Premenstrual syndrome (PMS) is a condition involving physical and emotional symptoms that women usually experience in a week or two before the menstrual period. These symptoms affect emotional and physical health, as well as the behaviour of women during the menstrual cycle – before the beginning of the period.
PMS is a very common condition and affects more than 90 per cent of women who menstruate. The symptoms of PMS last for 10 days and eventually fade out at the start of the period. Symptoms also tend to recur in set patterns; however, the intensity of the symptoms depends on person-to-person – from non-significant to intense. However, PMS can easily be managed provided one understands the reasons for it, the types of PMS, causes, risks, and treatment options.
Symptoms of Premenstrual Syndrome (PMS)
Almost all women experience one or more symptom of PMS in a month before menses. However, the type of symptom and the intensity varies from person-to-person. In many cases, women do not experience any PMS symptoms and carry on with their normal life. That said, some of the general symptoms that might indicate PMS are:
Physical symptoms of PMS include:
- Swelling or tenderness in breasts
- Unexplained weight gain
- Abdominal bloating
- Menstrual cramps
- Digestive issues – constipation or diarrhoea
- Oily skin
- Acne or any other breakout
- Alcohol intolerance
Some psychological symptoms of PMS include:
- Low mood
- Unexplained irritability
- Sleeping problems
- Difficulty in concentrating
- Appetite changes such as increased food cravings
- Mood swings
- Decrease in libido
- Crying sessions
- Social withdrawal
Moreover, women with health conditions such as diabetes, depression, or inflammatory bowel disease will experience worsened health during PMS.
Causes of Premenstrual Syndrome (PMS)
The exact cause or reason that triggers PMS in women is unknown; however, certain factors that contribute towards the problem are:
- Changes in hormones: Hormonal fluctuations such as a decrease in estrogen and an increase in progesterone cause PMS symptoms in women.
- Chemical changes in the brain: Changes in certain chemicals such as serotonin, responsible for mood swings, can trigger PMS. Lack of serotonin in the right amount can cause food cravings, depression, sleep issues, etc. before the periods.
- Depression: Women suffering from depression experience worsened PMS conditions. In many women, depression is not diagnosed yet and hence, PMS continues to trouble.
Risk Factors of Premenstrual Syndrome (PMS)
Certain conditions or factors make some women more prone to experience PMS than others. These factors include, but are not limited to:
- Excessive stress
- Lack of physical exercise
- Lack of enough sleep
- Excessive alcohol
- Increased intake of sodium, red meat or sugar
Treatment of Premenstrual Syndrome (PMS)
The type of symptoms and the intensity of PMS symptoms vary by each woman and hence, there is no specific treatment, though the symptoms of PMS can easily be managed through dietary changes, lifestyle changes, self-care, medications, etc. Some of the general treatment methods include:
Over-the-counter medicines and prescribed drugs by doctors can help relived PMS symptoms such as menstrual cramps, headache, nausea, fatigue, digestive issues, abdominal bloating, and others. Pain killers, non-steroidal anti-inflammatory drugs, as well as diuretics, help to manage symptoms.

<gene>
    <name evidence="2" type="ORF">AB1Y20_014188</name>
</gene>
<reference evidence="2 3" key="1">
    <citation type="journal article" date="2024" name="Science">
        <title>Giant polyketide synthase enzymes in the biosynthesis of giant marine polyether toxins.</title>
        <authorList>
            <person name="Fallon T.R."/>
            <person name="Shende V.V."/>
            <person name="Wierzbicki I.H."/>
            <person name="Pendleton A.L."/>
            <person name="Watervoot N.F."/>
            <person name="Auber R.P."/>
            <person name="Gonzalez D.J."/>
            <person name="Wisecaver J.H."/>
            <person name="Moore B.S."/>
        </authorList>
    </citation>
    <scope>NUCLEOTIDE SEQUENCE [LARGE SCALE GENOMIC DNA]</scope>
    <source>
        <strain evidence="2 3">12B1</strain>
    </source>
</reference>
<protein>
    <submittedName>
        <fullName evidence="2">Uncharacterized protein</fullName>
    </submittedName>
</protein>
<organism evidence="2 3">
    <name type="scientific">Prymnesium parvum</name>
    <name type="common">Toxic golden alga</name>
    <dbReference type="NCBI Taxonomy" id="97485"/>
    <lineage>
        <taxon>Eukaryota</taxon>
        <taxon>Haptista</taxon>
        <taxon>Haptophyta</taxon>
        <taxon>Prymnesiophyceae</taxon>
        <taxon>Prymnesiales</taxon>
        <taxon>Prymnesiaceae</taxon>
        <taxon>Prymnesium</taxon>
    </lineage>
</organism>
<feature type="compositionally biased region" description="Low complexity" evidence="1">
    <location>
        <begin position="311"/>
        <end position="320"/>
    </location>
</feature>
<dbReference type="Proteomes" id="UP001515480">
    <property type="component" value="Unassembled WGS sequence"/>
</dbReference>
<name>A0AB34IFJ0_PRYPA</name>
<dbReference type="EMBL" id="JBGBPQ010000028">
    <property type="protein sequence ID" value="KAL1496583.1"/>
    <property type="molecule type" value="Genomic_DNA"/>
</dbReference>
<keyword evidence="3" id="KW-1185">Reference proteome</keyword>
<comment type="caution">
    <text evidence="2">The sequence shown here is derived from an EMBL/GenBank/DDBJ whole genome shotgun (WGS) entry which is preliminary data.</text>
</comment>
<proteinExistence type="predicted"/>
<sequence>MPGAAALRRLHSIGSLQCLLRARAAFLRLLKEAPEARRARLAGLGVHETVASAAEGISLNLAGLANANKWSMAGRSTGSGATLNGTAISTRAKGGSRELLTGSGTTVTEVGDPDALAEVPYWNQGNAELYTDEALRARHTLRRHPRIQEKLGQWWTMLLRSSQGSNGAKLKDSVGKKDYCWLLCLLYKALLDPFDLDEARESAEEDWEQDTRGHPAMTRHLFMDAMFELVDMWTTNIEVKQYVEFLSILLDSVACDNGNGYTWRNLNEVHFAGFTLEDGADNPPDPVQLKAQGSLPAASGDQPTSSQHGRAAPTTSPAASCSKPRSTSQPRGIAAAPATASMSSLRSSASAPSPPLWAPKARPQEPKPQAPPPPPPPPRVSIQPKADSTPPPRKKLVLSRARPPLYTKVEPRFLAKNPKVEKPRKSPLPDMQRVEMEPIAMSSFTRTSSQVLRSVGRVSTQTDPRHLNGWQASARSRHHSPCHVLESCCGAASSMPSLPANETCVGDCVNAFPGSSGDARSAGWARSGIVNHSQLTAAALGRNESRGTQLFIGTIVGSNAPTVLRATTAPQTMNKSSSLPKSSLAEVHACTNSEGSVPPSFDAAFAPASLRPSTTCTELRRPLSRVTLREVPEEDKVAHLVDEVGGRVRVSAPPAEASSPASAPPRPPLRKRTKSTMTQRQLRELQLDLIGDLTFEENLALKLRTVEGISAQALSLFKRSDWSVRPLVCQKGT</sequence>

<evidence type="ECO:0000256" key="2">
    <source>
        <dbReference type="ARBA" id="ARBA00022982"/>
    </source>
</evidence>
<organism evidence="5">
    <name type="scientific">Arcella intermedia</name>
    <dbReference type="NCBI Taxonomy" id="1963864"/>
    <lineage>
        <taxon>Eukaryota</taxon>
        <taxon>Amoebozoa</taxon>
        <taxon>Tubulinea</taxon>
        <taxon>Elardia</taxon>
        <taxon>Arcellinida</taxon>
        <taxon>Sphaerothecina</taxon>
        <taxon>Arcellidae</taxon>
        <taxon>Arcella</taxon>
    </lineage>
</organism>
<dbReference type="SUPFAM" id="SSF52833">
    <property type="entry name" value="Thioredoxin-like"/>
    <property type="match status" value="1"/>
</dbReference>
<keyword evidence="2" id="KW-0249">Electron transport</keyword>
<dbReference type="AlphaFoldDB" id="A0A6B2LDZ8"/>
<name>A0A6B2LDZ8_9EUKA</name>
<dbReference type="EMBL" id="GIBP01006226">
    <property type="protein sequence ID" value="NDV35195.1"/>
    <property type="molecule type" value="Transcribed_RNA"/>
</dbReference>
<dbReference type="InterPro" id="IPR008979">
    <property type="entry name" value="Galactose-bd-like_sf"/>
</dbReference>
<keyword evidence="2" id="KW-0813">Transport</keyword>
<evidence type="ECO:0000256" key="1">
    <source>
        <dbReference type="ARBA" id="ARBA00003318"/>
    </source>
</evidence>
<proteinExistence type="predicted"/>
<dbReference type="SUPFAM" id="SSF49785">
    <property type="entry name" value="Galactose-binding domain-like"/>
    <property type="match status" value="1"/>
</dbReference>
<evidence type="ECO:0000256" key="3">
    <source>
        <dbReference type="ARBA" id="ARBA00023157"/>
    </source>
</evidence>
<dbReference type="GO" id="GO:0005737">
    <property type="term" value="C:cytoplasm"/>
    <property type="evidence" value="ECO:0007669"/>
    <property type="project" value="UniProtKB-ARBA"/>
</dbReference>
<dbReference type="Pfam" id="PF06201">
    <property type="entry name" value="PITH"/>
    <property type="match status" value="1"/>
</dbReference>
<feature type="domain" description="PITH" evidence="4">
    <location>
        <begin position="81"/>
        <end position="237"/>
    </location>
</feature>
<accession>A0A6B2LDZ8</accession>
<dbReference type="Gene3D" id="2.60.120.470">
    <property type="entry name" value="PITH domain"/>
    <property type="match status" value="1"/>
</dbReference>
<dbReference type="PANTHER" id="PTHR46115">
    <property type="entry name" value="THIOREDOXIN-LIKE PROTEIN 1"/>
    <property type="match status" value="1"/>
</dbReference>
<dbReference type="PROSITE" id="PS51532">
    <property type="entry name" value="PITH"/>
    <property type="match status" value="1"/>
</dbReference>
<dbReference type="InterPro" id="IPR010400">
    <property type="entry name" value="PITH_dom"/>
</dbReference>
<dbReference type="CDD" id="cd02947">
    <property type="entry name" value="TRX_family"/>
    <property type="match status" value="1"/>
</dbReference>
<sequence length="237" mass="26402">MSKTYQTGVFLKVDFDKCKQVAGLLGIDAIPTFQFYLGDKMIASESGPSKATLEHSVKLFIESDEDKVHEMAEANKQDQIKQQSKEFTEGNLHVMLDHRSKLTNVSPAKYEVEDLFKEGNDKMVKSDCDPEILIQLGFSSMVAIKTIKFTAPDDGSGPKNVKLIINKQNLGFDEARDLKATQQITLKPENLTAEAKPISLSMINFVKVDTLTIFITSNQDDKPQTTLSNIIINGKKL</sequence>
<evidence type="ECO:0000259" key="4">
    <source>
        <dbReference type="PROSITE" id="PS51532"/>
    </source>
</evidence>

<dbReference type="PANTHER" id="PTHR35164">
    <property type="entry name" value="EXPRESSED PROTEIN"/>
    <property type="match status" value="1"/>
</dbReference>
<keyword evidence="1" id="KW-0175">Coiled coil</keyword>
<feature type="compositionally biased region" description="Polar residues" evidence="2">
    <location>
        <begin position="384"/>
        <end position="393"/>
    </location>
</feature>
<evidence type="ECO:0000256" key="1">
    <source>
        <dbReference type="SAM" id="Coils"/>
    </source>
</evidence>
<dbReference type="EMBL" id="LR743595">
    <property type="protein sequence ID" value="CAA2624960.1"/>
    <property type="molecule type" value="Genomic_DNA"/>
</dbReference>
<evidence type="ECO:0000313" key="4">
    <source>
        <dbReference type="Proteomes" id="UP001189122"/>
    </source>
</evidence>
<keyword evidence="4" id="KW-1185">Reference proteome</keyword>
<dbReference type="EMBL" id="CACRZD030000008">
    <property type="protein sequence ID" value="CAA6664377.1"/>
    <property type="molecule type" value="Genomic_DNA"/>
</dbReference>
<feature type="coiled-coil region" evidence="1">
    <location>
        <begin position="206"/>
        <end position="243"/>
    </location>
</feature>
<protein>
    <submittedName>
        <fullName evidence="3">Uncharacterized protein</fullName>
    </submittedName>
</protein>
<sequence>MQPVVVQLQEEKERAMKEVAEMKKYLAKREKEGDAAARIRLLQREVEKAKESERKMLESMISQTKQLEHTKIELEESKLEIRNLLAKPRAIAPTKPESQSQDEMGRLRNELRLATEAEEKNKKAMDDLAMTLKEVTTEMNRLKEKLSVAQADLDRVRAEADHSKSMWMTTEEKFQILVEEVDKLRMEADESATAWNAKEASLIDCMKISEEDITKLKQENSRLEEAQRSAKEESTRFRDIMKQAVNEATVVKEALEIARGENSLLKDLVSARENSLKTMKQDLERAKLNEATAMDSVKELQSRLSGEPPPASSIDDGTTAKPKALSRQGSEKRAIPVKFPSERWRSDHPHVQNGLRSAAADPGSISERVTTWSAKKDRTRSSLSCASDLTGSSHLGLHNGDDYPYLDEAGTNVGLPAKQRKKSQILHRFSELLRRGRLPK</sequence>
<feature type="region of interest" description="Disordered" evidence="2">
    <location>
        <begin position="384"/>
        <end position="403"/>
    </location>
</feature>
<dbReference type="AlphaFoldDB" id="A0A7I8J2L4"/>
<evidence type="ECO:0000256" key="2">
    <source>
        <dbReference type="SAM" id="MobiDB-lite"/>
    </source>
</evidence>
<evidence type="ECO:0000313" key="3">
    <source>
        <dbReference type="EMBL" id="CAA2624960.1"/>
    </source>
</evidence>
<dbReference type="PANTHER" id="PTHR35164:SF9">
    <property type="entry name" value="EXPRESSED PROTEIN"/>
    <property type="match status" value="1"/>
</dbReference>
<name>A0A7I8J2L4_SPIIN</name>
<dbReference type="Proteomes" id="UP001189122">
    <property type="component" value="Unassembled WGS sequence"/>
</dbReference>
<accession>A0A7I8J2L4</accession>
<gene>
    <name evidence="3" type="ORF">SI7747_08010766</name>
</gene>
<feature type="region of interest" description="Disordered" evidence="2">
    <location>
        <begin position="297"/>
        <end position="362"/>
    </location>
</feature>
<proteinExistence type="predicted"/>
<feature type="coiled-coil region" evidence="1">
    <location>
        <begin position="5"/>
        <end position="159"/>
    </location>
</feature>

In case of severe PMS cases, birth control pills may be suggested to control the fluctuating hormonal levels of estrogen and progesterone in the body.
Calming Techniques and Therapies
Emotional and some of the physical PMS syndrome can also be easily managed through calming techniques and therapies that work to relax the body. Women can involve themselves in hobbies or undertake meditation and breathing exercises to relax the body. Moreover, other methods that can work wonders to manage symptoms of PMS include:
- Physical workout
- Taking a bath
- Walking in nature
- Listening to songs
- Sharing feelings with friends or family
Controlled Physical Exercise
Exercising regularly helps to balance hormonal fluctuations of estrogen and progesterone in the body. The controlled physical movements increase these hormonal levels and reduce PMS symptoms such as nausea, constipation, diarrhoea, swollen breasts, bloating, increased appetite, etc.
Abdominal bloating is a very disturbing symptom of PMS and can be easily managed through some quick and easy home remedies and steps such as:
- Reducing the intake of salt to avoid water retention
- Eating foods such as bananas that are rich in potassium
- Drinking a lot of fluids
- Engaging in light exercises
Ease Menstrual Cramps
Home remedies work wonders to ease menstrual cramps that cause a lot of pain. Remedies such as applying heat to the abdomen, engaging in light physical exercise, massaging, as well as applying essential oils can help reduce the pain and cramps.
Changes in diet
Changes in diet, such as increased intake of nutritional food and focus more on healthy food items, can effectively help manage symptoms of PMS. Some nutrients that must be included in the diet are:
- Magnesium: Obtained through green leafy vegetables such as kale, spinach, etc.
- Fatty acids: Sources such as fish, nuts, green leafy vegetables, etc. help to reduce abdominal cramps.
- Calcium: Apart from bone strength, calcium helps to ease sleep disorders, regulate mood swings and also balance food cravings.
Apart from these – folic acid, Vitamin B, etc. also really help to manage PMS symptoms.
In all, PMS is common in women of all reproductive ages and has varied symptoms depending per case; however, it is possible to manage PMS by controlling symptoms through effective methods.